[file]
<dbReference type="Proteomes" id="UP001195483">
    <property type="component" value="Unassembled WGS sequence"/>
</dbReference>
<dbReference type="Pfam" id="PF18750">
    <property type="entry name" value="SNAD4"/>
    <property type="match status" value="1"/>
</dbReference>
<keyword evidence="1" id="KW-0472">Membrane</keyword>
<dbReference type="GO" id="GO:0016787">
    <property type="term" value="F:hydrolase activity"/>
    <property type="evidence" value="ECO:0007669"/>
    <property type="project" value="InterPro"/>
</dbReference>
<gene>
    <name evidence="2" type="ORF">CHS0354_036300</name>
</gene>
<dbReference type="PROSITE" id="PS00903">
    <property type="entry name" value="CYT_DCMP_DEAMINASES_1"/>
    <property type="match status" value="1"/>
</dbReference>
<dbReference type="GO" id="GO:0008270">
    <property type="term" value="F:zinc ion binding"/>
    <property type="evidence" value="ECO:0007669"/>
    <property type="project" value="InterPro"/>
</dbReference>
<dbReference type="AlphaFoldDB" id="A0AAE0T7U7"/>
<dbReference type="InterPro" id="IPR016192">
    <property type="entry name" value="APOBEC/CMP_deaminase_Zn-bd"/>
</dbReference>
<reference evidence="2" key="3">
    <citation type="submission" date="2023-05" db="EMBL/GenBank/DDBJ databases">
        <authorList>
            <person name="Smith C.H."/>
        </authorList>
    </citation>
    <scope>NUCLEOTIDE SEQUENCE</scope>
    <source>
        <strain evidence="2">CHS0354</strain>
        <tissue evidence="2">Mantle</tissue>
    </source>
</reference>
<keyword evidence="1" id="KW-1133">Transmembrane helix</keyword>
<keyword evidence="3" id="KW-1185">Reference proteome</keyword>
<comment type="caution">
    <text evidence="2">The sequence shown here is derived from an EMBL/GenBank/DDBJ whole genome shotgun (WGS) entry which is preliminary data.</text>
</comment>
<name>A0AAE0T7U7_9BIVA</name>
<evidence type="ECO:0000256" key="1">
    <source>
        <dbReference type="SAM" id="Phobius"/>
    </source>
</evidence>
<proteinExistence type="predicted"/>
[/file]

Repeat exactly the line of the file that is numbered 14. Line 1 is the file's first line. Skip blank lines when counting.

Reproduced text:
<gene>